As a result, the school has entered into an agreement to report allegations of sexual assault to state child welfare authorities and police, Conway said. Notifying police goes beyond the reporting requirements spelled out in state law, she said. That agreement also calls on Phillips Exeter to report suspected incidents to law enforcement even if there are questions about whether the encounters meet the legal definition of sexual assault.....
At least it was done out of love, not hate.
So when do they declare a health emergency?
I'd say stay home from school, kids, no matter what time it is.
"A Yelp review critical of a Cambridge restaurant and its staff posted last week by a Boston University professor sparked a backlash and was denounced by a school dean. The restaurant, known for its experimental cuisine and a favorite of the Kendall Square crowd, was at capacity when the professor came in, and after being seated at the bar, Dirk Hackbarth, a professor at BU’s Questrom School of Business, proceeded to become hostile, according to staffers....."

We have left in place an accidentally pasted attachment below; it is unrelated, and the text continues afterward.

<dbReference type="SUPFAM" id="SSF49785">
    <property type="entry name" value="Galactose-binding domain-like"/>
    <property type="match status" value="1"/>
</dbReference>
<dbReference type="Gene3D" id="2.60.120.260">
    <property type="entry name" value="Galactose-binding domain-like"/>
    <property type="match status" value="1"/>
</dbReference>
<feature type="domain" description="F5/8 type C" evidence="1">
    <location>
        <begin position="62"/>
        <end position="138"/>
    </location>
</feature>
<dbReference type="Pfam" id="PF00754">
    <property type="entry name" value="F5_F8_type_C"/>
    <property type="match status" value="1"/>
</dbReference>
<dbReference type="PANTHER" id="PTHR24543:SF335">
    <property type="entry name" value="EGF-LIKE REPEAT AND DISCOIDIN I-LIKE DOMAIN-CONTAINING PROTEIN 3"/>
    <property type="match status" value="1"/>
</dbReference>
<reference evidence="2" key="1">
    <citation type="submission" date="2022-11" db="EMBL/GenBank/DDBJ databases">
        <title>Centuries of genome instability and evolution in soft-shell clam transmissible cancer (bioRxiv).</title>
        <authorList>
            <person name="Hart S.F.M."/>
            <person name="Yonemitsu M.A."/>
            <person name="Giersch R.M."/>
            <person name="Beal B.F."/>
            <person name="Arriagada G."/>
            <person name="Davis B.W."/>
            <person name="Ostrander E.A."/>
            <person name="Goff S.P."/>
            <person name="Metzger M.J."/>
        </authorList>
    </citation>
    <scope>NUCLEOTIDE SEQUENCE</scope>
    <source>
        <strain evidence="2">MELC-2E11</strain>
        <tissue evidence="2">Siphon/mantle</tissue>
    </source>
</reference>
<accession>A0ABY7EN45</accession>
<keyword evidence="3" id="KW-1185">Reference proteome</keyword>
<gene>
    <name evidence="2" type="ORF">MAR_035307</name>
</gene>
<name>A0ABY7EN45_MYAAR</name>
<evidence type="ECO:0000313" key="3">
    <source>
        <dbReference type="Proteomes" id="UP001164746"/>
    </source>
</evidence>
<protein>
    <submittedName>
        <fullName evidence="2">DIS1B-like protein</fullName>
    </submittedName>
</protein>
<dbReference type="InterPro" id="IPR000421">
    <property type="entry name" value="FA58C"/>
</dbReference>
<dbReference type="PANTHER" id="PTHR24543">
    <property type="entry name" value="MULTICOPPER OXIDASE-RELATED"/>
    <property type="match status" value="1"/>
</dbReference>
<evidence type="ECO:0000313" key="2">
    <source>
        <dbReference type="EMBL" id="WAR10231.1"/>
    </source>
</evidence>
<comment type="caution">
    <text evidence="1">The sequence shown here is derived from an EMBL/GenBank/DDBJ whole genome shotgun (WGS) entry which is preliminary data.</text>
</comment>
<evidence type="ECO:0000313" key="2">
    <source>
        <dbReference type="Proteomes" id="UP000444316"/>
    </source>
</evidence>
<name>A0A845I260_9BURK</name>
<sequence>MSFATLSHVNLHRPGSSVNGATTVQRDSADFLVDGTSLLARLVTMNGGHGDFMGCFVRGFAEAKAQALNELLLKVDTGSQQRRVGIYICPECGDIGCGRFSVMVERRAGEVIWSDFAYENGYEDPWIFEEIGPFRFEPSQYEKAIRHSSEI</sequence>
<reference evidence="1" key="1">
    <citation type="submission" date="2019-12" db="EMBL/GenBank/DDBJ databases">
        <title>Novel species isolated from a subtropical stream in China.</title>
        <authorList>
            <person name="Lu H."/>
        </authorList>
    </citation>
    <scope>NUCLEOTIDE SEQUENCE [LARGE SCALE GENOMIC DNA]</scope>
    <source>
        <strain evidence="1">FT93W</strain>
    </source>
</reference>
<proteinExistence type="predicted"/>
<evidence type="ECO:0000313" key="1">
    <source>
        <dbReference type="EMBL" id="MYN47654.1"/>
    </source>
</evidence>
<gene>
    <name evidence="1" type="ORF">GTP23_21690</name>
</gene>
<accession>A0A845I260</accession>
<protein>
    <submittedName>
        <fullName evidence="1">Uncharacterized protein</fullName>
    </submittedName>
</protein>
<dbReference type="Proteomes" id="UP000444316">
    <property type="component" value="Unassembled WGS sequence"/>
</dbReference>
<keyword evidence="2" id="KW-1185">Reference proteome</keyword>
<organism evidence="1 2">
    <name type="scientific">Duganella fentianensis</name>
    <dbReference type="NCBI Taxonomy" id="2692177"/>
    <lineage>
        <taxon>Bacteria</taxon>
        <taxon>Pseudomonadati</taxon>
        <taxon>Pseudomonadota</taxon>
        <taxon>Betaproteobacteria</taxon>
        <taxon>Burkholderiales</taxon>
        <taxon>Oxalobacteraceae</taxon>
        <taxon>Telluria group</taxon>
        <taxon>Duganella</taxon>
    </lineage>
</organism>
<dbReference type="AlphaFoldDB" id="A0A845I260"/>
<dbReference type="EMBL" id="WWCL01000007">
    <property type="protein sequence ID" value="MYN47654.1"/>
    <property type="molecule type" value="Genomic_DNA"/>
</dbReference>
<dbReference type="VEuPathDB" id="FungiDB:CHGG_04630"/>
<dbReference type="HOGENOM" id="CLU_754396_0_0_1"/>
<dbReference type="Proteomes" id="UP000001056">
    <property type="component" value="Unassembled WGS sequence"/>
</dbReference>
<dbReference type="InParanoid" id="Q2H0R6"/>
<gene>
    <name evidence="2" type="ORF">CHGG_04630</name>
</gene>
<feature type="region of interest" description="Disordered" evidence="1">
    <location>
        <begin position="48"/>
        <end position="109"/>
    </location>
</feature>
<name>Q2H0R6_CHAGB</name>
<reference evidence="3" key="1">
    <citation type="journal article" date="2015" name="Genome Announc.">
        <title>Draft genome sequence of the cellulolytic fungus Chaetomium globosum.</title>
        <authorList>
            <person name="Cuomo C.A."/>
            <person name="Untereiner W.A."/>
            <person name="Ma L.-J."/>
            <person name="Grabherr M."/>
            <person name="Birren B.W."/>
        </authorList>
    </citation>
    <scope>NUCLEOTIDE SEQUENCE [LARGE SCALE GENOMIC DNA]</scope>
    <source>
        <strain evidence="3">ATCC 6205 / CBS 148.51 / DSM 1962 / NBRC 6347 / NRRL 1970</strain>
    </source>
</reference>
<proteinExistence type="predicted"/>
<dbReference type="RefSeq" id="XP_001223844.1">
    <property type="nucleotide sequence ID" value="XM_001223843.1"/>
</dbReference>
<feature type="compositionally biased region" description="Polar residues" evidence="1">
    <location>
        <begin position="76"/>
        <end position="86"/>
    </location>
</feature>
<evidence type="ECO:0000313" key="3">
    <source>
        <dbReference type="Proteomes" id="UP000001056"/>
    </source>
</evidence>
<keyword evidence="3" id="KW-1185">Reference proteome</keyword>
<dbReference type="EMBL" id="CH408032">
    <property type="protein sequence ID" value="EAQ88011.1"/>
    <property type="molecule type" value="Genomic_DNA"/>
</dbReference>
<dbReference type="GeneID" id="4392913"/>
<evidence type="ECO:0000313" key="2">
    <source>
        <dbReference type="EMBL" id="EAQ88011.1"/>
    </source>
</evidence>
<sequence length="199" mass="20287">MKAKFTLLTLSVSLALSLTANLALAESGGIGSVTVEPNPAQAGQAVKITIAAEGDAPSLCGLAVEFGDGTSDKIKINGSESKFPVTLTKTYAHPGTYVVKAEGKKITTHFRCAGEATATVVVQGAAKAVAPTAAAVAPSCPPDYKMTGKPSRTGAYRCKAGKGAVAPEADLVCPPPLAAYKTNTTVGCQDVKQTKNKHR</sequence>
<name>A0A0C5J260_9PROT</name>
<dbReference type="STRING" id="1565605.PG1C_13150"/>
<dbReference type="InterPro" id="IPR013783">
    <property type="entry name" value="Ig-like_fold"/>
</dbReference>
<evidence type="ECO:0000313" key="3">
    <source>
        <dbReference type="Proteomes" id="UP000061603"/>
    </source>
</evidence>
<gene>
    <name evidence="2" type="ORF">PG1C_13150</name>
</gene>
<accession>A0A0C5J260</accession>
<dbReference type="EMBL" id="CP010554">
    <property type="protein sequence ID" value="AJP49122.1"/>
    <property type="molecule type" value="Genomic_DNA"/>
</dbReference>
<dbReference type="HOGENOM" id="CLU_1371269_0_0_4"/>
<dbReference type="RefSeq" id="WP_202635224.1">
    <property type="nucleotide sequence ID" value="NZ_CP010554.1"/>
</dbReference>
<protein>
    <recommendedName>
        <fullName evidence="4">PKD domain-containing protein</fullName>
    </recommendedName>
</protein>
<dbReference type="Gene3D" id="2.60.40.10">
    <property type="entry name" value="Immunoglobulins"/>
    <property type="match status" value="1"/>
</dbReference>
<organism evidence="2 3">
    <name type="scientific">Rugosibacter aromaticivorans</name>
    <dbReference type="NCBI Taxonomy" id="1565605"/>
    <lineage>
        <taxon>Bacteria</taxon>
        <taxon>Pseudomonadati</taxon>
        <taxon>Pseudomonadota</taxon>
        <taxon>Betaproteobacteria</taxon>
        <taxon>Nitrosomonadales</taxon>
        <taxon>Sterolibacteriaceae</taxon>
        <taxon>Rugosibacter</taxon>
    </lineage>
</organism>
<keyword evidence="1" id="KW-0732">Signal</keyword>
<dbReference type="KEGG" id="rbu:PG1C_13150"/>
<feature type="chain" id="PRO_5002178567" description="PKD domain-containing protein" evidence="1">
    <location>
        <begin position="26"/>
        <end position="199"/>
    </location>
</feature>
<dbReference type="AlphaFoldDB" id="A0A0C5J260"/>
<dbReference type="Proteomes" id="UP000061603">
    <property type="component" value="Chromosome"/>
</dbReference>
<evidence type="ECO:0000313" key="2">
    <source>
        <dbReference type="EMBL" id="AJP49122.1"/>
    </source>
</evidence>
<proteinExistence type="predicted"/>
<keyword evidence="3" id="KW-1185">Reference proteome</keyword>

He was angry because a student turned down his dinner date?
He shouldn't even be looking at them after what has happened, even though he denies it and had a prior domestic violence arrest. Nothing left but the vigil and funeral before the indictment for first-degree murder.
And if there is a conviction.....
Speaking of addictions:
He wants to allow doctors to commit unwilling patients to 72 hours in a treatment facility.
He must not have seen yesterday's Globe.
Any one see the irony in what is immediately below that article?
I would criticize the double standard, but booze helps solve crimes.
Makes the lying and cover up okay, and I'd watch my back if I were those cops suing. Check your cars, carry gun at all times, etc, etc, etc.
His story is so absurd!
The family is appalled.
Globe used a silencer on all three.
Then they dropped a bomb on you:
"Senators scrutinize Trump’s power to launch nuclear strike" by Julia Jacobs Globe Correspondent November 14, 2017
WASHINGTON — Jitters over President Trump’s proposals to beef up America’s atomic arsenal and his repeated Twitter threats about attacking North Korea have spread to Congress, where some lawmakers Tuesday discussed curbing presidential power to launch a first strike with nuclear weapons.